Author: Ankur Pratap

The Retina Display

The Retina Display

what is retina display

Retina display is a term coined by Apple Inc. to describe display device specification having a pixel density such that the human eye fails to distinguish between two adjacent pixels in a pixelated image.

Every image that we see on a modern display device is pixelated. Pixels can be thought of as fine dots which when collected together make the image complete. For example, when we draw a line, thousands of pixels follow each other in a straight pattern to make up the line. The pixel density, the size, the intensity of display all depend upon the architecture of the underlying hardware of the device. To display a pixel, the parameters of a pixel like the colour, the intensity are varied according to different algorithms like Bresenham’s line drawing algorithm, DDA algorithm, Xiaolin Wu’s line algorithm and many more advanced algorithms. To display the colour, different colour models like the RGB, CMYK are used. Read More “The Retina Display”

Tablet and Cloud Computing

Tablet and Cloud Computing

Cloud computing has essentially revolutionized mobile computing. Storing documents and applications on a remote server and accessing them anytime and anywhere, provided an internet connection is available, has enabled professionals and students alike to go beyond the realm of personal computing. The immense power and portability provided by tablets has proved to be the icing on the cake for people who love to keep in touch with their work and applications. Read More “Tablet and Cloud Computing”

Touchscreens: Resistive vs Capacitive

Touchscreens: Resistive vs Capacitive

Since the advent of touchscreens in the late 1960’s touchscreens have undergone myriad number of advancements. From scratch-resistant screens to ultra-sensitive ones, these interfaces just speak volumes about the way technology has evolved.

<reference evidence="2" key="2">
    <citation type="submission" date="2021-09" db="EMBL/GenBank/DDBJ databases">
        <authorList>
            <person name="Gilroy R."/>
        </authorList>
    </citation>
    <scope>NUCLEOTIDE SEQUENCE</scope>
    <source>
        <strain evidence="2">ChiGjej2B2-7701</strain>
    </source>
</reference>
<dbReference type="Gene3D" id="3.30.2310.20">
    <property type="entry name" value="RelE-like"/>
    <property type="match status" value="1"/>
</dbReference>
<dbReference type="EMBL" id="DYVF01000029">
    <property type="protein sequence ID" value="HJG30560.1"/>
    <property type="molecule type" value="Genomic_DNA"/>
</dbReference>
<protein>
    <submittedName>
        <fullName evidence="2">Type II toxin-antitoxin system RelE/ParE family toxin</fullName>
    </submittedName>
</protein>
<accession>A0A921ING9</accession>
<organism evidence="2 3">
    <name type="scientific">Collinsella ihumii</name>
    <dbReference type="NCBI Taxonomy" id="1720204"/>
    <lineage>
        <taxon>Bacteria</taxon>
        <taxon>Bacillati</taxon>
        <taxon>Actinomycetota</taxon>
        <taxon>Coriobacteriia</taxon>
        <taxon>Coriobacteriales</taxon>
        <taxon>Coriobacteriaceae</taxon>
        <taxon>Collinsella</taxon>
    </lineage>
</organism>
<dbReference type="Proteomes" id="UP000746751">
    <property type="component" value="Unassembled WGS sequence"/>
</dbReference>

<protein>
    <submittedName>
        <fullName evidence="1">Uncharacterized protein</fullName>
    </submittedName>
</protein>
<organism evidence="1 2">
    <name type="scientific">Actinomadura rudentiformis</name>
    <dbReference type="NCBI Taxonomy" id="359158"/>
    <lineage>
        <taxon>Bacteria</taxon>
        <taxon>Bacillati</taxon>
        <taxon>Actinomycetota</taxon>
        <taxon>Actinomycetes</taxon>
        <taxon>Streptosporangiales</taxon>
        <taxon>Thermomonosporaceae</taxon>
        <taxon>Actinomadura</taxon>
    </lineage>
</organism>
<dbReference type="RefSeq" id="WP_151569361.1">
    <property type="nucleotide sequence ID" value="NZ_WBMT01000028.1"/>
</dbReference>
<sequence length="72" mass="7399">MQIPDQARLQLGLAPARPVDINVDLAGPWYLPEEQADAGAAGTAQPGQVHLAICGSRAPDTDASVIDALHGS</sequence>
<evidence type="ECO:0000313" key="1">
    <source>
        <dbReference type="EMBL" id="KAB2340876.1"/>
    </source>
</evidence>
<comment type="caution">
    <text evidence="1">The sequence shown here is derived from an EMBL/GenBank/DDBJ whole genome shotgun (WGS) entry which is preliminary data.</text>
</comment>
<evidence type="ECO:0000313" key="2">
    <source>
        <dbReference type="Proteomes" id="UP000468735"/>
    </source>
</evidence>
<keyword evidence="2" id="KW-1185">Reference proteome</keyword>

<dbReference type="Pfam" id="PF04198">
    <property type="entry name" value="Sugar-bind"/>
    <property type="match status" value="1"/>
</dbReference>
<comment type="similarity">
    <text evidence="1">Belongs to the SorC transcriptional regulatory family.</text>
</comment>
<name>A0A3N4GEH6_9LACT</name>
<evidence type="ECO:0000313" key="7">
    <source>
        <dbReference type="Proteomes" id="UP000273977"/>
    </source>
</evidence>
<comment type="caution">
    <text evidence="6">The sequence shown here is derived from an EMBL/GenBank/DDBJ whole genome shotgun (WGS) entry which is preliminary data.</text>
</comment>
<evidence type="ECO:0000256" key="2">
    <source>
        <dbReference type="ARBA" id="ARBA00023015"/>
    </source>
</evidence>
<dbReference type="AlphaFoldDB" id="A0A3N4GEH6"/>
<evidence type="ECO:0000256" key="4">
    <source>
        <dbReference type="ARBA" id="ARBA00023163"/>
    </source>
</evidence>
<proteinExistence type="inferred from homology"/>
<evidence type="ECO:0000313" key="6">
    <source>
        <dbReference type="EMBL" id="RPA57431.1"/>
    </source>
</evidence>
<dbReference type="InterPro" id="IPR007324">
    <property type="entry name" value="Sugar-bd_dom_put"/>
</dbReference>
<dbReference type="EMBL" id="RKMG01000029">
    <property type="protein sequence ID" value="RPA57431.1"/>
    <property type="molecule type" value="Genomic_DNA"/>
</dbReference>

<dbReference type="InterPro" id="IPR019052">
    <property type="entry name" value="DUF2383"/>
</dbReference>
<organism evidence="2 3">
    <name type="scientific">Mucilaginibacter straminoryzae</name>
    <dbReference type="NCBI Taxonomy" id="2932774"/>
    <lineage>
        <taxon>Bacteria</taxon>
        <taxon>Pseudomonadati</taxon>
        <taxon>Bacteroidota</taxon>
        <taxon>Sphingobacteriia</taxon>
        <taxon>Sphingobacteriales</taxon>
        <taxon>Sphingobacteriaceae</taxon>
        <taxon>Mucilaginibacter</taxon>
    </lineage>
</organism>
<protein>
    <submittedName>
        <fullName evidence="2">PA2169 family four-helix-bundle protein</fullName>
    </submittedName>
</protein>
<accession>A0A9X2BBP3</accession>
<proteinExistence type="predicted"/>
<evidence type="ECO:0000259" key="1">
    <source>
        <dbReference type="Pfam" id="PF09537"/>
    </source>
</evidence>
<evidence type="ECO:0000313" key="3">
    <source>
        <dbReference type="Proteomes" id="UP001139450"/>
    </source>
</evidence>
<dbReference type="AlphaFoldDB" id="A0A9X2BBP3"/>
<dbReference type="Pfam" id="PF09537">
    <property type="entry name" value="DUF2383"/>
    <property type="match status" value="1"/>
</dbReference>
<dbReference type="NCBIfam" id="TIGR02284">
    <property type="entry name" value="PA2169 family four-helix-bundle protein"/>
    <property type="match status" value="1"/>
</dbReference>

Touchscreens come in two variants: Resistive and Capacitive. The nomenclature reflects the working of the two varieties. Resistive touchscreens were the first ones to be used on smart phones and tablets, though they are not out-dates ones now.

 

Here is a comparison of the two popular technologies used in building a touchscreen. Though it is not an absolutely perfect guide, it will give you an idea of which one is better in which parameter.

 

Parameter Resistive touchscreen Capacitive touchscreen
Age Relatively older technology Newer technology
Accuracy More Less accurate, requires special stylus for better point detection
Durability More Less
Clarity Less in normal daylight More due to use of less number of layers
Responsiveness More pressure requirement makes it less responsive Though it is more responsive, it is less durable and hence requires more pressure as it gets older
Cost Lower Higher
Touch accessory Any pointed object will work fine Special stylus is required for better operability. Many modern touchscreens do not work if any objects other than human fingers are used.
Typical working temperature Works best between -15℃ to 55℃ Works best between 0℃ to 35℃
Robustness Though a resistive screen is responsive to any kind of pointed device, it has a vulnerability to force by pointed objects. More force will eventually make it difficult to use. However, it is sturdy enough to sustain the adverse effects of a fall As the outer layer is made up of glass, it is resistant to scratches and is easy to clean. However, it is vulnerable to the shattering effect of a fall.



These observations have been compiled over a study of various sources including people, web sites, journals. Please feel free to share your views and experiences.

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